Through my work, and all future literary projects, I seek to motivate, encourage, support, spread love and provoke conscious thought into the lives of many.

Audreyanna’s everywhere but, here’s how to catch up with her:
Website: www.audreyannawrites.com
Blogs: www.theverticalperspective.blogspot.com, www.soulpoetspeaks.blogspot.com, www.audriwrites.tumblr.com
Twitter: @audriwrites
Facebook: www.facebook.com/audriwrites

You can also find her books on Amazon

Celebration of Wickedness Day 17: OVERLOOK HOTEL

I’m a writer. I have these fantasies of crafting masterpieces of haunting depth, full of magnetic characters and taut, driven plotlines, all by the light of a roaring fire in a lakeside cabin somewhere deep in the Pacific Northwest forest. I also have fantasies of a masked killer coming into that same fireside retreat, slicing me into chili and wiping his mouth with my pages.

But I digress.

As writers, we all have these ideal writing environments that exist only in our heads, these utopian places that would allow us to escape the real world and focus exclusively on our craft. So I can understand Jack Torrance’s rationale for choosing to manage the Overlook Hotel in the scenic Rocky Mountains. Makes sense, right?

Makes perfect sense until you add in a dyslexic, telepathic boy with an imaginary playmate named Tony, a haunted hotel, an Indian burial ground, a snowstorm that locks everybody in, and Olive Oyl. Throw in Jack Nicholson’s crazy ass and you have a recipe for disaster.

You guys know this story: Jack Torrance (Nicholson) moves his family to Boulder to become the winter caretaker of the Overlook Hotel. The hotel comes with a fully stocked kitchen, a CB radio, and a creepy Black dude. And it comes with its requisite red flags: while walking through the premises, Jack is told that the previous caretaker murdered his entire family. RED FLAG. His son starts having visions of twin girls and blood, is running around yelling “Redrum!” and talking to his finger. RED FLAG. Jack himself sees and has full-blown conversations with people WHO ARE NOT THERE! RED FLAG. Until he finally snaps, we get the typewritten page of “All work and no play makes Jack a very dull boy” and suddenly he’s chasing his wife through the hotel and chopping down doors only to get locked out in the snow and freezes to death. Oh yeah, spoiler alert…

Red flags aside, I have two problems with the Overlook Hotel: first, it’s real. Like the Amityville Horror House. It’s real. I’ve actually seen it. No, I have not stayed in it (and you already know this, man!) but I did pass it on the freeway and, frankly, that’s close enough. Second, the entire story strikes too close to home for me. I’m a writer. I work from home. There are days I actually don’t go outside. I can understand the steady decline of your mental capacity— I’m not saying I’m chasing people around with axes (and “It’s Jaaaaayyyyy Lenoooooo!” doesn’t have the same sinister ring, does it?) but Jack Torrance makes sense to me.

Really, what makes the Overlook Hotel so incredible is its inherent ability to bring out the true shades of people. We saw Danny Torrance find his shining powers; we saw Jack lose his mind; we saw Dick Halloran give his life for a little crazy kid. All of them realized their true selves in the walls of the Overlook and none of them were the same. Maybe that’s villainy; maybe that’s just a mirror. At any rate, it’s my letter O.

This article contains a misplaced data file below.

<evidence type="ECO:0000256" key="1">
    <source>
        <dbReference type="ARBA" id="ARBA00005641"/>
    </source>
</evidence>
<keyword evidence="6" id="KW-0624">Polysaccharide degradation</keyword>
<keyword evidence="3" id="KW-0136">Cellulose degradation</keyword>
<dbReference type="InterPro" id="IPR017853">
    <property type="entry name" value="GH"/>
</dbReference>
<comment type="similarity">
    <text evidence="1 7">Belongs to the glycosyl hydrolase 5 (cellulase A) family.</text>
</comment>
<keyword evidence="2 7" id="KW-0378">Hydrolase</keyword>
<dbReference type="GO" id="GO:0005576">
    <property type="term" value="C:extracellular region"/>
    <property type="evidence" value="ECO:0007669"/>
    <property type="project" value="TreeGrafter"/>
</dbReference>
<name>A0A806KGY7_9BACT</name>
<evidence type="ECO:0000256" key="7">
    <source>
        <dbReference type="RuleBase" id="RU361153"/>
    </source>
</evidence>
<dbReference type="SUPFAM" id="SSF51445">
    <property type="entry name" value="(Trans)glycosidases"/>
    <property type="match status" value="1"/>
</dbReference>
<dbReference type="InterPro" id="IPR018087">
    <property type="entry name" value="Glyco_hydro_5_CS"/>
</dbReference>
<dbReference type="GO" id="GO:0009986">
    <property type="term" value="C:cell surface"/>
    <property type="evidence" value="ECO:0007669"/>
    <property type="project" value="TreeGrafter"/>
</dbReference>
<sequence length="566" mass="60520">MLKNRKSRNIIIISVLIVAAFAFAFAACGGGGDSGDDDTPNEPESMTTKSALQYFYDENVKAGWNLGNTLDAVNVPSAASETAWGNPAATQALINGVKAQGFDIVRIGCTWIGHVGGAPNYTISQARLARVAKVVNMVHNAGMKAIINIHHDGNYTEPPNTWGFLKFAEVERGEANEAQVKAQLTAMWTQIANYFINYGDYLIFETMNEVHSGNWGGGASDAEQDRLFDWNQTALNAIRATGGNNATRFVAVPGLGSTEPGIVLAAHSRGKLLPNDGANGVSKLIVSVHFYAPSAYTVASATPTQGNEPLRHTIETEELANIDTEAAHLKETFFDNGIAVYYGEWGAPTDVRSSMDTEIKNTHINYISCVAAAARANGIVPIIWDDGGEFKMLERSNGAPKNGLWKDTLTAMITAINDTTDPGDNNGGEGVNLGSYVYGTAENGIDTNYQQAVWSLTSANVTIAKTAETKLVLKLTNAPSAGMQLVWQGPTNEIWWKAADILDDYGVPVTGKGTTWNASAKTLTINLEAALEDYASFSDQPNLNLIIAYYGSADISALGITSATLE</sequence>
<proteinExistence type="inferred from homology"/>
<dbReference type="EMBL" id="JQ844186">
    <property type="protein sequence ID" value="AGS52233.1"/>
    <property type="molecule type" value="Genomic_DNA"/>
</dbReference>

And tomorrow, they’re heeeree! That’s right, boys and girls, come into the light, there is peace and serenity in the light—Poltergeist is next!

Celebration of Wickedness Day 8: PENNYWISE THE CLOWN #30daysofmadness

While the rest of the Christian world is celebrating the resurrection of Jesus Christ (Happy Easter, everybody!), we’re still celebrating the darker side of life. Today’s villain du jour is Pennywise, the child-killing clown from It.

I don’t know a single soul that has read the book—it’s longer than the Bible. But I know a whole bunch of people who saw the miniseries. If you weren’t one of them, it’s the story of a giant inter-dimensional spider-thing that terrorizes a small town in Massachusetts or Rhode Island or any one of the other 78 states in New England. The spider-thing takes the form of a clown, Pennywise, to lure kids into the sewers to dine on them.

I have a couple confessions to make: first, I didn’t see It until I was an adult in my 30s so the terror was lost on me—the dated hairstyles and poor special effects made me think it was just an extra long episode of Cheers; second, I actually didn’t think It was that good, I just remember what my friends kept saying:

“Dude, the clown…the clown really freaked me out.”

The problem with this is it was college students talking. I’d graduated from high school the summer before and was working on my first attempt at a college degree at Morehouse College in Atlanta, GA. For whatever reason, I didn’t see it. I don’t know, I didn’t have a TV, the ratio of women to men was 14 to 1 and there were better things to watch, or I was sleep. I missed it.

But the thing is, all those other people didn’t.

These were grown men sleeping with the lights on, lamenting about this damn clown and, even though I hadn’t seen it, I was genuinely interested in this character. Or rather, in his impact. In light of what we’ve learned so far, what makes Pennywise so effective, so frightening is that he is something so malevolent in such innocuous trappings. Pennywise is a clown, with fanged teeth, but a clown nonetheless. And until It graced our television screens, the creepiest things about clowns was that they hung out with nondescript purple guys named Grimace, known Hamburglars, and traveled in those itty-bitty cars.

We used to look forward to clowns. How many of us grew up watching Bozo the Clown before school? We’ve all had Happy Meals. And I know hundreds of my peers watched the clowns at the Shrine Circus. They were good, clean fun. And that’s the thing, that’s the rub. Clowns are supposed to be harmless (John Wayne Gacy aside) and Pennywise uses that inherent trust to kill children. Remember when I said Cruella DeVille was just mean? You gotta admit, posing as a clown to catch a snack is pretty f’d up.

I added Pennywise to the list as a fantastic villain because of his MO: he takes something that generally engenders happy feelings and uses it as bait for something sinister. And, in the process, changes the way we look at clowns.

I could talk about that this is a common trait among Stephen King’s villains, about how he finds something to fear in those things we hold dear: our faithful companions become ravenous hellhounds in Cujo; our pretty little girls become telekinetic she-devils in Carrie or walking flamethrowers in Firestarter; a car literally becomes a deathtrap in Christine and Maximum Overdrive. Pennywise is simply another example of a villain made incredible in the hands of a master.

UPDATE: I do know a soul who has read It–My Wife! She publicly informed me of this little tidbit. She actually read it 3 times. 3! I can’t decide how concerned I should be…

The A to Z Blog Challenge starts up again tomorrow with letter H. We’ll be talking about something truly terrifying: the House from the Amityville Horror.